Concentration for beginners is just trying to develop a little bit of concentration in our daily meditation practice. Supramundane right concentration is having actualized the four jhānas—they’re also called the four form realm absorptions in the Pāli system—and conjoining that with wisdom and other path factors and using it to realize nirvāṇa. In the supramundane realization all eight of these path factors are present simultaneously, each one performing its own function. Right concentration then leads to right views, knowledge, and liberation.
You can really see here right effort actually pertains to all three of the higher trainings and then right mindfulness and right concentration pertain to the higher training in concentration. Do you see how the eightfold noble path is subsumed in the Three Higher Trainings?
Eightfold noble path in Sanskrit tradition
I want to talk about the eightfold noble path in the Sanskrit tradition. It’s pretty much the same. There are some slight differences. You can begin to see how it is different when it’s the practice of bodhisattvas. In the Sanskrit tradition the eightfold noble path are all ārya paths, as they are in the Pāli tradition. They are divided into four branches. I find this kind of interesting. Here in the bodhisattva practice—because remember these are ārya’s paths and we’re talking about them here, so you know of course they pertain to hearers and solitary realizers. But we’re going to talk about them specifically for bodhisattvas.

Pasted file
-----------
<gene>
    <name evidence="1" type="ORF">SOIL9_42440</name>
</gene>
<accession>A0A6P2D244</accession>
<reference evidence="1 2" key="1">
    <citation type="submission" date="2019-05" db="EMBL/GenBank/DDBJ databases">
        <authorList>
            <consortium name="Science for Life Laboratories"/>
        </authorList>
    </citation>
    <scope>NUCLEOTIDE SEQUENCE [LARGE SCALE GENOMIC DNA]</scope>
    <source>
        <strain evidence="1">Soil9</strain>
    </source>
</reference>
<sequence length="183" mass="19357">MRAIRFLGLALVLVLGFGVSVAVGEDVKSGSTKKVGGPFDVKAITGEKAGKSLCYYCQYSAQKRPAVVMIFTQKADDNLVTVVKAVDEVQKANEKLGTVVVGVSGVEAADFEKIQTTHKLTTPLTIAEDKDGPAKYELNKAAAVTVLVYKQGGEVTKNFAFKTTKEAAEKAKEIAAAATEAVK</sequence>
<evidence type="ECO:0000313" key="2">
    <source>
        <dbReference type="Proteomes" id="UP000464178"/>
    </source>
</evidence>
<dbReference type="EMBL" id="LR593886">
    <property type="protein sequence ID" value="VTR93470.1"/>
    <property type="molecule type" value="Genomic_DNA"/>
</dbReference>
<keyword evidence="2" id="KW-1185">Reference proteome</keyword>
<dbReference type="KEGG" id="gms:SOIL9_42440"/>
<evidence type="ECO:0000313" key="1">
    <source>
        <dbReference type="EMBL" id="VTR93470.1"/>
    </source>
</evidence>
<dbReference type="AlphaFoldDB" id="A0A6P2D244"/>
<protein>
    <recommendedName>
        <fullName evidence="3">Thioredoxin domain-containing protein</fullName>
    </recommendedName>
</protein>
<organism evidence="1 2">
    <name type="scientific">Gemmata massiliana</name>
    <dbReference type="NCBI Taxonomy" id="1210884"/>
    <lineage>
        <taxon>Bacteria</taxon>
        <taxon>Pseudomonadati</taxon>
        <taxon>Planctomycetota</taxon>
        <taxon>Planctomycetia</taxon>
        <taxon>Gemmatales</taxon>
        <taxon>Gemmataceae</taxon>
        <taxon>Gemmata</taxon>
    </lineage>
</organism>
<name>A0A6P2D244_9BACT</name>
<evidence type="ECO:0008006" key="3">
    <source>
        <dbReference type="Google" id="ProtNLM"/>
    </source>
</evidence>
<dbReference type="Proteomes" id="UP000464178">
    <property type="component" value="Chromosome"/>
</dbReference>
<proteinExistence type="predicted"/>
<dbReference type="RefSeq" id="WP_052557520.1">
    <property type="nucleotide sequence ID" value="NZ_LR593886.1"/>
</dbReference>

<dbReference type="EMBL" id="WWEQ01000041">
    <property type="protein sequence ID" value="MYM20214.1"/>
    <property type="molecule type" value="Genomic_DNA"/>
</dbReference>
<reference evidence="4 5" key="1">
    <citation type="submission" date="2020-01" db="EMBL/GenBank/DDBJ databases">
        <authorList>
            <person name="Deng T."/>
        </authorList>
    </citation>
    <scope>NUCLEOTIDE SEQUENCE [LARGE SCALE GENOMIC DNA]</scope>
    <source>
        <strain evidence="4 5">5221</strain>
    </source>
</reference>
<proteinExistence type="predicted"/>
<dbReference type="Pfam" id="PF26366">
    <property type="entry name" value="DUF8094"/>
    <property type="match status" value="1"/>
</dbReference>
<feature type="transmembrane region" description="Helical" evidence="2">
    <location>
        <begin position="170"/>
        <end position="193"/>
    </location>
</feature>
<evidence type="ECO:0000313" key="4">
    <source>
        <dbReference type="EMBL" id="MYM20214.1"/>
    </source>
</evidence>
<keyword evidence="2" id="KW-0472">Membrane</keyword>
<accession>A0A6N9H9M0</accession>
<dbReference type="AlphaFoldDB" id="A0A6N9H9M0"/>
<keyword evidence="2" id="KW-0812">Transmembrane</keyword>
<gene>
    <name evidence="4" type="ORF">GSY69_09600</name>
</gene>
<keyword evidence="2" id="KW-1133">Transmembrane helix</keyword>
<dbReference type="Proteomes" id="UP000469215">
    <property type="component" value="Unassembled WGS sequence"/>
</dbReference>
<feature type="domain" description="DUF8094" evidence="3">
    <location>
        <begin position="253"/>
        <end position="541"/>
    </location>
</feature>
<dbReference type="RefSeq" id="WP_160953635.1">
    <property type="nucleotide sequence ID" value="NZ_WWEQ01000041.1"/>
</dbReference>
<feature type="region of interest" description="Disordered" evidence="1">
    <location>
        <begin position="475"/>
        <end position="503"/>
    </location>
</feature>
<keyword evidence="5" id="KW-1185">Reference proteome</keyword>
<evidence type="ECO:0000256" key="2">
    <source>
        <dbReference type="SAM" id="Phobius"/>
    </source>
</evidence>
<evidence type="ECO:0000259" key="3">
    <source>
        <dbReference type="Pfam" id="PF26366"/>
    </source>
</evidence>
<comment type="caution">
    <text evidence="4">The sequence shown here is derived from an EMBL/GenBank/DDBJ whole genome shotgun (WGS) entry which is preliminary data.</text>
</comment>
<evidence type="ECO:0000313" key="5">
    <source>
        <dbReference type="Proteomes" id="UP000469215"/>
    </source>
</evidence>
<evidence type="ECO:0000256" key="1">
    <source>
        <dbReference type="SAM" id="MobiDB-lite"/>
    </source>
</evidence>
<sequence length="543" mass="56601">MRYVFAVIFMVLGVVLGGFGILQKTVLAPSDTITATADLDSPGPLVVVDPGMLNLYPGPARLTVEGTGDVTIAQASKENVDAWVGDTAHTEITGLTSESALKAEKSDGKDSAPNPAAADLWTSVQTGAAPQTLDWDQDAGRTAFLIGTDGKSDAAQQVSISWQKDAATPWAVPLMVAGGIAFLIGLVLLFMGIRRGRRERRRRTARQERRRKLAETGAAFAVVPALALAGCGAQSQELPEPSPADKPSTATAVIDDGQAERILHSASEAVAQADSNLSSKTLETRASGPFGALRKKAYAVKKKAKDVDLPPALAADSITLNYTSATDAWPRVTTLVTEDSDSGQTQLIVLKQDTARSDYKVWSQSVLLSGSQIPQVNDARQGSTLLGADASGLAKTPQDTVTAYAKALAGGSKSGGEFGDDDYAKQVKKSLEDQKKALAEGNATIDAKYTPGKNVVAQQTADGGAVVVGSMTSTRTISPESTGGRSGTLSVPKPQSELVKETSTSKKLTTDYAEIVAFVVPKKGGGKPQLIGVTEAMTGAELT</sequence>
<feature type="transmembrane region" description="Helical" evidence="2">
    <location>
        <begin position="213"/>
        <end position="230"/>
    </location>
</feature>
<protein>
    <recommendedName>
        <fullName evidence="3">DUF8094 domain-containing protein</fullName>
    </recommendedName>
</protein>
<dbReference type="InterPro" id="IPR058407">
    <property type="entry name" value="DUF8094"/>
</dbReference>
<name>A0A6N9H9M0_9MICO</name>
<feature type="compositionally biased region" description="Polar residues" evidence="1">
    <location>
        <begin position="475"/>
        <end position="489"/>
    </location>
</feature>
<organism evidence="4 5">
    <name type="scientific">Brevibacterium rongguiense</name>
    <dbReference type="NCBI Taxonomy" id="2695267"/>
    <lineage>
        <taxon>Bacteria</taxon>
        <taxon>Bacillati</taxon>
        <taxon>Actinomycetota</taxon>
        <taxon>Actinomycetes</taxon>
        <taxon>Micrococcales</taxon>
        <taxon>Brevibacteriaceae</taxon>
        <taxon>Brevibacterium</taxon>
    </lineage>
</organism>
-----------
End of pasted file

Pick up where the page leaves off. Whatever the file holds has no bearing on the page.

Right view: branch of affirmation
Right view refers to realizing in your post-meditation time, in your break time between sessions, the correct understanding of the four truths that was realized in meditative equipoise. It constitutes the first of the four branches. It is called the branch of affirmation because it affirms the realization of emptiness that occurred during meditative equipoise. This is interesting that right view is defined here as occurring in an ārya’s mind, but it’s occurring during post-meditation time—and it’s affirming the view of emptiness that you had during your meditative equipoise. So it’s the branch of affirmation.
Right intention: branch of promoting understanding in others
Right intention is the motivating intention wishing to correctly explain to others the view of selflessness and emptiness that was realized in meditation. Right intention for a bodhisattva is your wish to teach and share whatever you’ve realized. You don’t keep it just for yourself but you go out and you share it. This is included in the branch of promoting understanding in others. Here you can really see bodhisattva influence, can’t you? You’ve got to be able to affirm your realization of emptiness in post-meditation time so that you can go and teach it to others, so that others can benefit from it. You have the branch of affirming and the branch of promoting understanding in others.